Good communication is something that can be difficult in a remote work environment. Considering convenient ways to communicate that mimic the typical feel of office conversation, is a good first step towards better remote communication.
Typically, there are three different types of communication that happen in the workplace. Asynchronous communication, synchronous communication, and in-person communication. In the office these are natural occurrences, but in a remote environment you need to be more intentional with creating these interactions.
Asynchronous communication is a type of communication that is not synchronized. Rather, this communication is a back and forth exchange that happens in writing such as a chat message or email. One party can send a message at their convenience and the other party can reply at their convenience. Since the recipient of the message can respond at their convenience, this isn’t the best method to use when the conversation or issue is time-sensitive.
Synchronous communication is a synchronized type of communication. For this type of communication, two or more people need to agree to communicate using the same method at the same time. This type of communication happens in a phone call, video calls, etc. When an issue is pressing and time-sensitive, synchronous communication is the best communication method to use.
It’s hard for in-person communication to happen organically in a remote work environment due to the obvious fact that no one is working in the same office. For the remote work environment, in-person communication can be created through organized social events, retreats, or conferences. With the current shutdown that we are in, however, in-person interaction is not advised. The next best thing to in-person communication is face-to-face video calls. Schedule a lot of those and encourage employees to schedule some with each other as well. It’s easier to collaborate and solve problems when face-to-face. In-person communication is also important for continuing to build relationships with colleagues, so it’s good to have a way for employees to continue doing this even when they can’t meet in person.
Tips for Great Communication
Give each method a purpose
Choose just a few methods of communication. Having multiple ways of communicating can become overwhelming. Checking multiple sources for messages is time-consuming, and some communication attempts will most likely go unseen. Instead, choose one or two communication methods for each type of communication (asynchronous and synchronous) that would work best for your work environment.
ITS uses 3CX IP phone software for our communication needs. 3CX can be installed on physical desk phones for in-office use, and can also make remote communication easy. Some employees can work remotely, and some on-site and still be able to achieve seamless communication. ITS uses the 3CX WebClient when working remote. WebClient has chat, meeting, conference, and phone features within one tool. You can also view status of users, and set your own to Available, Away, or Out of Office. With 3CX, ITS can use chat and email for asynchronous communication, and phone and virtual meetings/conferences for synchronous.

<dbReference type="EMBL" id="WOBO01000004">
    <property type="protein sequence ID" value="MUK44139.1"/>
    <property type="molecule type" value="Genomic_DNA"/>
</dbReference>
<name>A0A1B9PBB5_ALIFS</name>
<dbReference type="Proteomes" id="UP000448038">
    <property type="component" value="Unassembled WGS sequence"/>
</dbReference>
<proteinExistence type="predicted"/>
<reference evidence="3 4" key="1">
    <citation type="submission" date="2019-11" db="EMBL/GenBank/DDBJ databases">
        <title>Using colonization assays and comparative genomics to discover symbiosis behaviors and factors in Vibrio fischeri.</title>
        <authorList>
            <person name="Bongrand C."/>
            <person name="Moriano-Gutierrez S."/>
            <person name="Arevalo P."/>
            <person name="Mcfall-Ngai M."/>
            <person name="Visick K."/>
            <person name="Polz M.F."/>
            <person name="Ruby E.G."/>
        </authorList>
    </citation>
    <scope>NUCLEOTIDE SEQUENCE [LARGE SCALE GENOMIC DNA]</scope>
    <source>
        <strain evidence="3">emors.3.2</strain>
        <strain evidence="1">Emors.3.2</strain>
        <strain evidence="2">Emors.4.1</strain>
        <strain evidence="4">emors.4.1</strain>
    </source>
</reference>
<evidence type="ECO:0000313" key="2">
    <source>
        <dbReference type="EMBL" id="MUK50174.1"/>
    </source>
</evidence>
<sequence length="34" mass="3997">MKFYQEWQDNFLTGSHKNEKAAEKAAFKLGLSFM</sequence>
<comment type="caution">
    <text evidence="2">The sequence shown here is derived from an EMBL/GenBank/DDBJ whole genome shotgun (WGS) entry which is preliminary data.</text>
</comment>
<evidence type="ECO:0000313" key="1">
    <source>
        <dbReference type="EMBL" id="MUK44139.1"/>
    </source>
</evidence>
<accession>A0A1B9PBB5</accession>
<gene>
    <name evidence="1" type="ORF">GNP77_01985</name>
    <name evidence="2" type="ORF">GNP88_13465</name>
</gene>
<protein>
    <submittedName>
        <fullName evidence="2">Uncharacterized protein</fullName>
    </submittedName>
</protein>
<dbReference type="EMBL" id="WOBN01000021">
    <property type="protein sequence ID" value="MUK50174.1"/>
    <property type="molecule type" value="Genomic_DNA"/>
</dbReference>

Be cautious of tone.
When a large majority of communication happens over email, it can be susceptible to misinterpretation and misunderstanding. Without the normal visual cues like body language and verbal cues like intonation, messages can come across differently than intended. Over-communication can help with this by making a message as clear as possible. Some people also find that inserting emojis help, but that could depend on company’s culture and whether that is seen as unprofessional.
Use calendaring and task management tools
When the team isn’t all in the same location, it can be hard to know when someone is or isn’t available. It can also be hard to know what’s getting done and progress on group projects. This is where sharing calendars and schedules can be helpful. This way you can make sure you’re on the same page as teammates with group projects and not contacting anyone when they are busy with “life things.”
Set up a virtual “water cooler”
When working remotely, the team can miss out on a lot of normal office social activity. When in the office, you have the opportunity to chat about life with others over lunch or as you walk by their desk. This typical office chat builds relationships and bonds between colleagues and is important to creating a fun work-culture. You can mimic this by setting up a virtual “water cooler” for remote staff. On-site staff and remote staff alike would enjoy popping in to the virtual “water cooler” and catching up with and getting to know colleagues. To create this sense of community, the virtual virtual “water cooler” could be a virtual meeting, a group chat, or even a Facebook group.
The feeling of being disconnected is popular for remote workers. Some may feel as though their work goes unacknowledged. This can be prevented by taking time to celebrate successes whether they are large or small. If a group finished a long project, take the time to congratulate them by sending a quick chat message or email. Or if someone has a big change in their personal life, take a moment to ask them about it. Any engagement with remote staff will change their outlook and satisfaction in their job, and energize them to continue doing a great job.